agglomeration of fields and barns and pastures and out-houses.
"'Whose house is that?' we asked the landlord.
"'That,' says he, 'is the domicile and the arboreal, terrestrial and
horticultural accessories of Farmer Ezra Plunkett, one of our
country's most progressive citizens.'
"After breakfast me and Andy, with eight cents capital left, casts the
horoscope of the rural potentate.
"'Let me go alone,' says I. 'Two of us against one farmer would look
as one-sided as Roosevelt using both hands to kill a grizzly.'
"'All right,' says Andy. 'I like to be a true sport even when I'm only
collecting rebates from the rutabag raisers. What bait are you going
to use for this Ezra thing?' Andy asks me.
"'Oh,' I says, 'the first thing that come to hand in the suit case. I
reckon I'll take along some of the new income tax receipts, and the
recipe for making clover honey out of clabber and apple peelings; and
the order blanks for the McGuffey's readers, which afterwards turn out
to be McCormick's reapers; and the pearl necklace found on the train;
and a pocket-size goldbrick; and a--'
"'That'll be enough,' says Andy. 'Any one of the lot ought to land on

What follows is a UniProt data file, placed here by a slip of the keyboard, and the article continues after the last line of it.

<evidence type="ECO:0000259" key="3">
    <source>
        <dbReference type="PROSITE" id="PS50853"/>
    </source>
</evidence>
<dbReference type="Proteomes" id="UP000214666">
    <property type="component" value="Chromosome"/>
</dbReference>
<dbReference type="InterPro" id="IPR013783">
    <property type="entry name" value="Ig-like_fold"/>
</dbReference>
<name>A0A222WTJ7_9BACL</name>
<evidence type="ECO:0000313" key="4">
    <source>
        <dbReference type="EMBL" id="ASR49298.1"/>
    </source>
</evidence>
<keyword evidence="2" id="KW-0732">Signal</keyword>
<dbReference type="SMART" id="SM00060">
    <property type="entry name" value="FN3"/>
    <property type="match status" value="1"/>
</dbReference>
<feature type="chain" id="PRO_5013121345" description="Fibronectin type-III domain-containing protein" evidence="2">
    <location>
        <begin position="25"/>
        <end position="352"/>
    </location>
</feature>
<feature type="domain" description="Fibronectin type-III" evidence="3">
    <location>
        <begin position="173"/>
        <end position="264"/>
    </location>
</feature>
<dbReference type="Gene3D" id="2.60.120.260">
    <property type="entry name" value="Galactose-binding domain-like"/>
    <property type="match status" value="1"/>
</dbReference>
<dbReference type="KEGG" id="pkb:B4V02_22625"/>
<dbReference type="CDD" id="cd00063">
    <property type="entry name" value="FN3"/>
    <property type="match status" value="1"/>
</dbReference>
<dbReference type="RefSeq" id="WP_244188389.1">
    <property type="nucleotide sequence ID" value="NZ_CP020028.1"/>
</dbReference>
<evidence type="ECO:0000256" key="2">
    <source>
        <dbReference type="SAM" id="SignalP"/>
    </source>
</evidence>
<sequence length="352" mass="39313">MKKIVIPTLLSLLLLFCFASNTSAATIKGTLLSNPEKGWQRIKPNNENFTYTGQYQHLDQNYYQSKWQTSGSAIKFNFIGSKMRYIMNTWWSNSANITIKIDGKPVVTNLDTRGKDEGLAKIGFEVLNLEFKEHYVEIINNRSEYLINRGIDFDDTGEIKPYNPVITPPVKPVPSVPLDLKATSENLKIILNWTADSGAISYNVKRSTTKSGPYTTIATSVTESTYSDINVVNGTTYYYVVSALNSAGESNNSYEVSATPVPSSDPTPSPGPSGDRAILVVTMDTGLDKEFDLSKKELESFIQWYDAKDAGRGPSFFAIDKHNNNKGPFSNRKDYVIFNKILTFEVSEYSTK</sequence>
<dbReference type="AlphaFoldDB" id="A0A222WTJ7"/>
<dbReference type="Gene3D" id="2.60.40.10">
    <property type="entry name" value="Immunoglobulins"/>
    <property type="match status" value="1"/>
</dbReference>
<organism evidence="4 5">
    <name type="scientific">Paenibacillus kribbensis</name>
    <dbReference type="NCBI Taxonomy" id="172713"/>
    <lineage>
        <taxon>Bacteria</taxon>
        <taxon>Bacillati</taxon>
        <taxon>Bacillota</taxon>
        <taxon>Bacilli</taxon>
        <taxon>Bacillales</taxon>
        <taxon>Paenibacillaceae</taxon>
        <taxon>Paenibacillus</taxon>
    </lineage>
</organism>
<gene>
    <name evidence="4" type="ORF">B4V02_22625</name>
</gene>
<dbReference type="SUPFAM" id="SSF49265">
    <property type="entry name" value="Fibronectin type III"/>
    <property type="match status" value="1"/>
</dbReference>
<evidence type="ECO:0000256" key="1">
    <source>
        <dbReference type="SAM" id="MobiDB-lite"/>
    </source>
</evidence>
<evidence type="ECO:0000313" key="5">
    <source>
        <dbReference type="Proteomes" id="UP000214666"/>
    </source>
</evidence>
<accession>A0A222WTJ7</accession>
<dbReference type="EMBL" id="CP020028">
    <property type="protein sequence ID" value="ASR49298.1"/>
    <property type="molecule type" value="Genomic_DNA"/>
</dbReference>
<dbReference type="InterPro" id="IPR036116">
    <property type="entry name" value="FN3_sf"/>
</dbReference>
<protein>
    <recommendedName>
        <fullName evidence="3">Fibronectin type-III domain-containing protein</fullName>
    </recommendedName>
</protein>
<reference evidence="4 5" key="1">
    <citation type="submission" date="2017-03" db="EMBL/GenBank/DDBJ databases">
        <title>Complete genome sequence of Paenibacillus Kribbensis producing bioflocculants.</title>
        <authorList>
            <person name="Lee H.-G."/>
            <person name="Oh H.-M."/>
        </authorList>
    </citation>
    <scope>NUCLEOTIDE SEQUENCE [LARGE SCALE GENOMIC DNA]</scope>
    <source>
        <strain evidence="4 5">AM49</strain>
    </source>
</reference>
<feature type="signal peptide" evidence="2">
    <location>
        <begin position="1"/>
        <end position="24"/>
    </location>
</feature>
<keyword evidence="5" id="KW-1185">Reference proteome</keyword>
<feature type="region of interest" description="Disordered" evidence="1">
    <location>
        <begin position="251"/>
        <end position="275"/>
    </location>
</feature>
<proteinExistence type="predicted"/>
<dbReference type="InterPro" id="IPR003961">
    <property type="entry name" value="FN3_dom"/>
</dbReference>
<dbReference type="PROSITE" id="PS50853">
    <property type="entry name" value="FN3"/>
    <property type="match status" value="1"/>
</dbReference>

Ezra. And say, Jeff, make that succotash fancier give you nice, clean,
new bills. It's a disgrace to our Department of Agriculture, Civil
Service and Pure Food Law the kind of stuff some of these farmers hand
out to use. I've had to take rolls from 'em that looked like bundles
of microbe cultures captured out of a Red Cross ambulance.'
"So, I goes to a livery stable and hires a buggy on my looks. I drove
out to the Plunkett farm and hitched. There was a man sitting on the
front steps of the house. He had on a white flannel suit, a diamond
ring, golf cap and a pink ascot tie. 'Summer boarder,' says I to
"'I'd like to see Farmer Ezra Plunkett,' says I to him.
"'You see him,' says he. 'What seems to be on your mind?'
"I never answered a word. I stood still, repeating to myself the
rollicking lines of that merry jingle, 'The Man with the Hoe.' When I
looked at this farmer, the little devices I had in my pocket for
buncoing the pushed-back brows seemed as hopeless as trying to shake
down the Beef Trust with a mittimus and a parlor rifle.
"'Well,' says he, looking at me close, 'speak up. I see the left
pocket of your coat sags a good deal. Out with the goldbrick first.
I'm rather more interested in the bricks than I am in the trick sixty-
day notes and the lost silver mine story.'
"I had a kind of cerebral sensation of foolishness in my ideas of
ratiocination; but I pulled out the little brick and unwrapped my
handkerchief off it.